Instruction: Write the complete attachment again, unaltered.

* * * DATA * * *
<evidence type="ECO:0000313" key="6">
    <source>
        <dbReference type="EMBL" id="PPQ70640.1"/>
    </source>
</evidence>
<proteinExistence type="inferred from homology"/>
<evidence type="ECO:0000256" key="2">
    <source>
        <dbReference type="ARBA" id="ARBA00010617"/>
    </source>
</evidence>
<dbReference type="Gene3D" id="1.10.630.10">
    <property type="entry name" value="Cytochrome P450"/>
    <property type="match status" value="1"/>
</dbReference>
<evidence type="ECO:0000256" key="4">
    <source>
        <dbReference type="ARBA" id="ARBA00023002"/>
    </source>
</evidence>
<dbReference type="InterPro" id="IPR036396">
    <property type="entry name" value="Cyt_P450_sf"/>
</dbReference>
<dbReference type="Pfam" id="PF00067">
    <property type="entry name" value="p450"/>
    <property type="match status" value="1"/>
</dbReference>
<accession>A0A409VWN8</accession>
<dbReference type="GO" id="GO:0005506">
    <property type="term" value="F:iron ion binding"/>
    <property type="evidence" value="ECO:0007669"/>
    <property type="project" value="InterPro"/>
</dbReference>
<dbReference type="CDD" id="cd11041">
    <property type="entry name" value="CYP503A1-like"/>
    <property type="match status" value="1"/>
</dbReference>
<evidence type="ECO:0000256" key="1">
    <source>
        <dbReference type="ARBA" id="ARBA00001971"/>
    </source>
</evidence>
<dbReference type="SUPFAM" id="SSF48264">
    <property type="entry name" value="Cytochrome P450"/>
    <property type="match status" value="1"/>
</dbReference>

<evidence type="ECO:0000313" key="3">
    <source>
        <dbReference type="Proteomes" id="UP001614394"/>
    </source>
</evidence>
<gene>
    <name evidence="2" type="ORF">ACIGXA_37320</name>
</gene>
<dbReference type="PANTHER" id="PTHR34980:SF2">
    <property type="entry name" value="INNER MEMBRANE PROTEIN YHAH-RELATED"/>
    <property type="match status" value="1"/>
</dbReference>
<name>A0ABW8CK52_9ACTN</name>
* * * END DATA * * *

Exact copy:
<evidence type="ECO:0000313" key="6">
    <source>
        <dbReference type="EMBL" id="PPQ70640.1"/>
    </source>
</evidence>
<proteinExistence type="inferred from homology"/>
<evidence type="ECO:0000256" key="2">
    <source>
        <dbReference type="ARBA" id="ARBA00010617"/>
    </source>
</evidence>
<dbReference type="Gene3D" id="1.10.630.10">
    <property type="entry name" value="Cytochrome P450"/>
    <property type="match status" value="1"/>
</dbReference>
<evidence type="ECO:0000256" key="4">
    <source>
        <dbReference type="ARBA" id="ARBA00023002"/>
    </source>
</evidence>
<dbReference type="InterPro" id="IPR036396">
    <property type="entry name" value="Cyt_P450_sf"/>
</dbReference>
<dbReference type="Pfam" id="PF00067">
    <property type="entry name" value="p450"/>
    <property type="match status" value="1"/>
</dbReference>
<accession>A0A409VWN8</accession>
<dbReference type="GO" id="GO:0005506">
    <property type="term" value="F:iron ion binding"/>
    <property type="evidence" value="ECO:0007669"/>
    <property type="project" value="InterPro"/>
</dbReference>
<dbReference type="CDD" id="cd11041">
    <property type="entry name" value="CYP503A1-like"/>
    <property type="match status" value="1"/>
</dbReference>
<evidence type="ECO:0000256" key="1">
    <source>
        <dbReference type="ARBA" id="ARBA00001971"/>
    </source>
</evidence>
<dbReference type="SUPFAM" id="SSF48264">
    <property type="entry name" value="Cytochrome P450"/>
    <property type="match status" value="1"/>
</dbReference>

<evidence type="ECO:0000313" key="3">
    <source>
        <dbReference type="Proteomes" id="UP001614394"/>
    </source>
</evidence>
<gene>
    <name evidence="2" type="ORF">ACIGXA_37320</name>
</gene>
<dbReference type="PANTHER" id="PTHR34980:SF2">
    <property type="entry name" value="INNER MEMBRANE PROTEIN YHAH-RELATED"/>
    <property type="match status" value="1"/>
</dbReference>
<name>A0ABW8CK52_9ACTN</name>